Administrative Violence, Critical Trans Politics and the Limits of Law
Dean SpadePages: 248
Format: Paperback original
Release Date: 2011-11-11
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"Normal Life should be read, not only by legal scholars and trans activists, but by everyone who is interested in challenging capitalism, colonialism, racism and patriarchy in the 21st century." —Angela Y. Davis, author, activist, and Professor Emerita, History of Consciousness, UC Santa Cruz
Check out this short video by author Dean Spade for a quick overview of the work done in Normal Life: Impossibility Now
Wait—what’s wrong with rights?
Much of the legal advocacy for trans and gender nonconforming people in the US has reflected the civil rights and “equality" strategies of mainstream gay and lesbian organizations—agitating for legal reforms that would ostensibly guarantee equal access, nondiscrimination, and equal protection under the law. This approach assumes that the state and its legal, policing, and social services apparatus—even its policies and documents of belonging and non-belonging—are neutral and benevolent. While we all have to comply with the gender binaries set forth by regulatory bodies of law and administration, many trans people, especially the most marginalized, are even more at risk for poverty, violence, and premature--or social--death by virtue of those same putatively neutral legal structures.
Normal Life: Administrative Violence, Critical Trans Politics and the Limits of Law raises revelatory critiques of the current strategies pivoting solely on a legal rights framework, but also points to examples of an organized grassroots trans movement that is demanding the most essential of legal reforms in addition to making more comprehensive interventions into dangerous systems of repression—and the administrative violence that ultimately determines our life chances. Setting forth a politic that goes beyond the quest for mere legal inclusion, Normal Life is an urgent call for justice and trans liberation, and the radical transformations it will require.
An attorney, educator, and trans activist Dean Spade has taught classes on sexual orientation, gender identity, poverty and law at the City University of New York (CUNY), Seattle University, Columbia University, and Harvard University. In 2002 he founded the Sylvia Rivera Law Project, a collective that provides free legal services and works to build trans resistance rooted in racial and economic justice. In 2010, The Advocate named Spade one of their "Forty Under 40." Utne Reader named Spade and Tyrone Boucher on their list of "50 Visionaries Who Are Changing Your World" in 2009 for their collaborative project Enough: The Personal Politics of Resisting Capitalism, an online journal focused on the personal politics of wealth redistribution. He blogs at www.deanspade.net.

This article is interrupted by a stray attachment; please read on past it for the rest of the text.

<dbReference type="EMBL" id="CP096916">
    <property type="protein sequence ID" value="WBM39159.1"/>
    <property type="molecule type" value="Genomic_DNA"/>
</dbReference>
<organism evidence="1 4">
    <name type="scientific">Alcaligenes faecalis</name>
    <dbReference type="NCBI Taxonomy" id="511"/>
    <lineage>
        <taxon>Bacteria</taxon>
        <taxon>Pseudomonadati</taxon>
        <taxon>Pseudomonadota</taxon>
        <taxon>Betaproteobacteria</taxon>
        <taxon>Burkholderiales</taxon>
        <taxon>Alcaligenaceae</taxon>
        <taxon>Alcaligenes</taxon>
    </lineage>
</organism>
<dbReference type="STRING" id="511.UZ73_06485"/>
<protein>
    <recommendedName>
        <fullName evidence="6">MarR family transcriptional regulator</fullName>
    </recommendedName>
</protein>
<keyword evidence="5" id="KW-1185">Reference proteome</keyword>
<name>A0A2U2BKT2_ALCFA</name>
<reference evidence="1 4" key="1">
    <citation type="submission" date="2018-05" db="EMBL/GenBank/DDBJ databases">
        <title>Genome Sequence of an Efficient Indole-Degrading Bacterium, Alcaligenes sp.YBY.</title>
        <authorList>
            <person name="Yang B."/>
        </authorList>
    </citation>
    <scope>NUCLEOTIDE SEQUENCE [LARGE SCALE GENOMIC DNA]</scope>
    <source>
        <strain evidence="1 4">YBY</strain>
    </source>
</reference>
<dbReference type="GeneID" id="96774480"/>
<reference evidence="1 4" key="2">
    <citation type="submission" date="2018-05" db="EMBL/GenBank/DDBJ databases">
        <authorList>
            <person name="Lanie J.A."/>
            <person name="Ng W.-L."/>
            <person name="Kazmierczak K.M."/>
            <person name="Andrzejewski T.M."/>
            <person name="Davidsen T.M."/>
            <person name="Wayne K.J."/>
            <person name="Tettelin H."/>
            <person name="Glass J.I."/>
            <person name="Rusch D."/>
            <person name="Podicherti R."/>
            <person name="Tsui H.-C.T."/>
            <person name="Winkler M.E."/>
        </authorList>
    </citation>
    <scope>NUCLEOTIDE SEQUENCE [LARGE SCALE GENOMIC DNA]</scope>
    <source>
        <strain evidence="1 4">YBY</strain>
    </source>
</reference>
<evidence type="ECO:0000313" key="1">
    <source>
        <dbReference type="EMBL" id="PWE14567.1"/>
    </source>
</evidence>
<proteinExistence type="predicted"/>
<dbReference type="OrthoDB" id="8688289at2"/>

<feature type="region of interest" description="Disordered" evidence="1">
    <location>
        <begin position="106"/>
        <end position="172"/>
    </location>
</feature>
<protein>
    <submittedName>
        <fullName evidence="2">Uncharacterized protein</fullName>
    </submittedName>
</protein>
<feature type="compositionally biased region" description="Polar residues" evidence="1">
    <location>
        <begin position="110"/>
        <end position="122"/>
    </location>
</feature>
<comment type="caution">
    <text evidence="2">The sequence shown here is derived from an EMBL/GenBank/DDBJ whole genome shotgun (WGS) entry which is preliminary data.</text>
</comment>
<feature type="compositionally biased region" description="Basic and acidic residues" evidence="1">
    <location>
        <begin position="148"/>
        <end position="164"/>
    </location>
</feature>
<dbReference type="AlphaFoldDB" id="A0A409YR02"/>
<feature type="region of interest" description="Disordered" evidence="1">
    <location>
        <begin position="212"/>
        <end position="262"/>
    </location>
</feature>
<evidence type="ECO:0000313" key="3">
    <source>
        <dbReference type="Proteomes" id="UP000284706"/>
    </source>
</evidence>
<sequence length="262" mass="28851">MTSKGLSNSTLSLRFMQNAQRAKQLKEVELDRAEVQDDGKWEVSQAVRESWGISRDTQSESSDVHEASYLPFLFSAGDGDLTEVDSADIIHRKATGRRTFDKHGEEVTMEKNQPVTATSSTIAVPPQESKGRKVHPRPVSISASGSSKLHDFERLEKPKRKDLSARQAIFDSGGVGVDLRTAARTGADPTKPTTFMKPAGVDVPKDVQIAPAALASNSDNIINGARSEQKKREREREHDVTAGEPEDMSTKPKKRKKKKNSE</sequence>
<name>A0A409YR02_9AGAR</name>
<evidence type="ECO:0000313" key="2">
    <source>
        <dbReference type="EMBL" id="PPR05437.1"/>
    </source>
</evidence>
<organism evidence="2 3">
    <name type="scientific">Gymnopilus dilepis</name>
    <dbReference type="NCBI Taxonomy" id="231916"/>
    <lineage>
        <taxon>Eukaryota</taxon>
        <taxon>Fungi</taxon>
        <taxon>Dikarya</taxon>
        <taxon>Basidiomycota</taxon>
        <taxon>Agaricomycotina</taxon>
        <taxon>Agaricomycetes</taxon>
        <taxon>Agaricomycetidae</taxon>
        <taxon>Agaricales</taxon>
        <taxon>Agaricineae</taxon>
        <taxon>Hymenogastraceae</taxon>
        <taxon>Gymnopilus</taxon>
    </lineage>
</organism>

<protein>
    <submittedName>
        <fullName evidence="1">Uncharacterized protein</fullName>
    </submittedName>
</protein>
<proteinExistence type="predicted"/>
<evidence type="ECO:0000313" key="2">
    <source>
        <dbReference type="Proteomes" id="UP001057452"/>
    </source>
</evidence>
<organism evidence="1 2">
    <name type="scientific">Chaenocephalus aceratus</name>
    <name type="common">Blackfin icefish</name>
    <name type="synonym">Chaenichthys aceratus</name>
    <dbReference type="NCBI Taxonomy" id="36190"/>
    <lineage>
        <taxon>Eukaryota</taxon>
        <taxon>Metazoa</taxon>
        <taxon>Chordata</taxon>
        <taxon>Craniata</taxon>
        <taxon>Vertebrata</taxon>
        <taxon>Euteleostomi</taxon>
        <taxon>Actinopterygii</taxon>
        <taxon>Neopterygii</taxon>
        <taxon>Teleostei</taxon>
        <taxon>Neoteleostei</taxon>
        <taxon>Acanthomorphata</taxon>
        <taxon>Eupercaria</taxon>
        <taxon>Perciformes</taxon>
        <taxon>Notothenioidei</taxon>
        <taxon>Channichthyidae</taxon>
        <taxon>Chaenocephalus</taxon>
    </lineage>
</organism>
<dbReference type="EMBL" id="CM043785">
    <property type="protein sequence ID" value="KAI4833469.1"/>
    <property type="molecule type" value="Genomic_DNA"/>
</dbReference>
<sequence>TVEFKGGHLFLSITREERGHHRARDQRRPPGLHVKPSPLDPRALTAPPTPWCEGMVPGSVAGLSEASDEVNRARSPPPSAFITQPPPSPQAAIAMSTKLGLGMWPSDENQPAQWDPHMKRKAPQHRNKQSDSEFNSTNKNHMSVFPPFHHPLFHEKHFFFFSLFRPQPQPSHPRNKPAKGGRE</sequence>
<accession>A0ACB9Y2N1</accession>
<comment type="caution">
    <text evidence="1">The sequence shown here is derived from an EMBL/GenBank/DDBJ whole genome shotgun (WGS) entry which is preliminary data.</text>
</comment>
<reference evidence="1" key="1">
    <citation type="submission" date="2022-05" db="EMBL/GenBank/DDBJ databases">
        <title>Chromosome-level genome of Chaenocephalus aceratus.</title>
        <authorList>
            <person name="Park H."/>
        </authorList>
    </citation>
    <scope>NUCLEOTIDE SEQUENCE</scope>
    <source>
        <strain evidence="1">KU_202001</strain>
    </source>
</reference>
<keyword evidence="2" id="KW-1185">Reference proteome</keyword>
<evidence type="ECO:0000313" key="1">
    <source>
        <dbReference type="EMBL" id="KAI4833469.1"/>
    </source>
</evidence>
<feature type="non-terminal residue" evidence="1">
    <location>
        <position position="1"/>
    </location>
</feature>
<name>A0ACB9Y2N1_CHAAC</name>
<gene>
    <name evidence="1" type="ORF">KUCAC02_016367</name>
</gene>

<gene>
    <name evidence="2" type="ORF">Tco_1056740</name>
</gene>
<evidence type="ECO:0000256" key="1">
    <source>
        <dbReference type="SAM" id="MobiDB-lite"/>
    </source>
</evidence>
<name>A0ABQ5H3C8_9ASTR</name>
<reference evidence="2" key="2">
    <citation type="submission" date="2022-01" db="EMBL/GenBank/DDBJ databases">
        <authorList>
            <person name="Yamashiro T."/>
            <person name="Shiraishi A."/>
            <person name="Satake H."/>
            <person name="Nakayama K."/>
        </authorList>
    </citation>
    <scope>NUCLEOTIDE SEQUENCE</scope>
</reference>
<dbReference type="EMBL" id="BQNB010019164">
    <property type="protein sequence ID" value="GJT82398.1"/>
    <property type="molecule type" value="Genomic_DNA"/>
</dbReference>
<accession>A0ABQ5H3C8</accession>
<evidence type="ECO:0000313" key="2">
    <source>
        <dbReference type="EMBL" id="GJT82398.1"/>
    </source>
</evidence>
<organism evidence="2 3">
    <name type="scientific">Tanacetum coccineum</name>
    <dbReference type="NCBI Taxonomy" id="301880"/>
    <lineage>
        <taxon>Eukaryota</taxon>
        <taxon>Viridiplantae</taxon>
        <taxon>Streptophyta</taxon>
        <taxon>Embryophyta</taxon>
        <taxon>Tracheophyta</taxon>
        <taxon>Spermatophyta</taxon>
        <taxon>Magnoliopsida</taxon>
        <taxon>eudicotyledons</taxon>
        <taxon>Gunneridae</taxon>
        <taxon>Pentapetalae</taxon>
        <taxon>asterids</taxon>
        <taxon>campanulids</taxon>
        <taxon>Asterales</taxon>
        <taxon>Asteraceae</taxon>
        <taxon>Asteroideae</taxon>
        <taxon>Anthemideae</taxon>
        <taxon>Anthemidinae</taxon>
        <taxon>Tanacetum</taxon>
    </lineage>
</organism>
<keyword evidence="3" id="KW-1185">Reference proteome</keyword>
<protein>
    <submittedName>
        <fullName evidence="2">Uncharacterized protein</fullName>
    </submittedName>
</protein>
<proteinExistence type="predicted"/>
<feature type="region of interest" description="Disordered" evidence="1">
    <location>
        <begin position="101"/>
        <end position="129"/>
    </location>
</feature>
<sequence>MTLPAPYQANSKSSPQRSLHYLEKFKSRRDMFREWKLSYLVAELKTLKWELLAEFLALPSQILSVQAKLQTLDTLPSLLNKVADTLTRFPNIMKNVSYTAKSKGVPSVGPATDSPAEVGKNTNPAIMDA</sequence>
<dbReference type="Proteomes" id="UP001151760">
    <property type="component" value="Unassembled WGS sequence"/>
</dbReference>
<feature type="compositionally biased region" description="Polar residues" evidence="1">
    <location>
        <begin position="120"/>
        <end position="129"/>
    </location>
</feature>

ebook coming soon!
Advance Praise"In this urgently needed analysis, Dean Spade challenges those of us who are concerned with trans and queer liberation to go beyond the limits of legal reform efforts intent on achieving formal equality to build social justice movements focused on a radical redistribution of resources and power. By providing examples of on-the-ground strategies to challenge transphobia and gender-based violence, Spade articulates a critical trans politics and powerfully demonstrates the liberatory possibilities of combining legal tactics and mass-based grassroots approaches to achieve long-term transformative change. Normal Life should be read, not only by legal scholars and trans activists, but by everyone who is interested in challenging capitalism, colonialism, racism and patriarchy in the 21st century.” ~Angela Y. Davis, author, activist, and Professor Emerita, History of Consciousness, UC Santa Cruz
"Dean Spade’s long-awaited book is a critical intervention that troubles the role of legal reform in social justice struggles. Spade’s articulation of trans politics goes beyond seeking the representation of trans people in social justice struggles, but demonstrates how activists on all fronts often unthinkingly redeploy the logics of white supremacy, imperialism, and heteropatriarchy through legal form. Spade asks not, how does the law recognize trans people, but how is the law itself the means by which gender is created and policed? This book in an invaluable resource not just for rethink...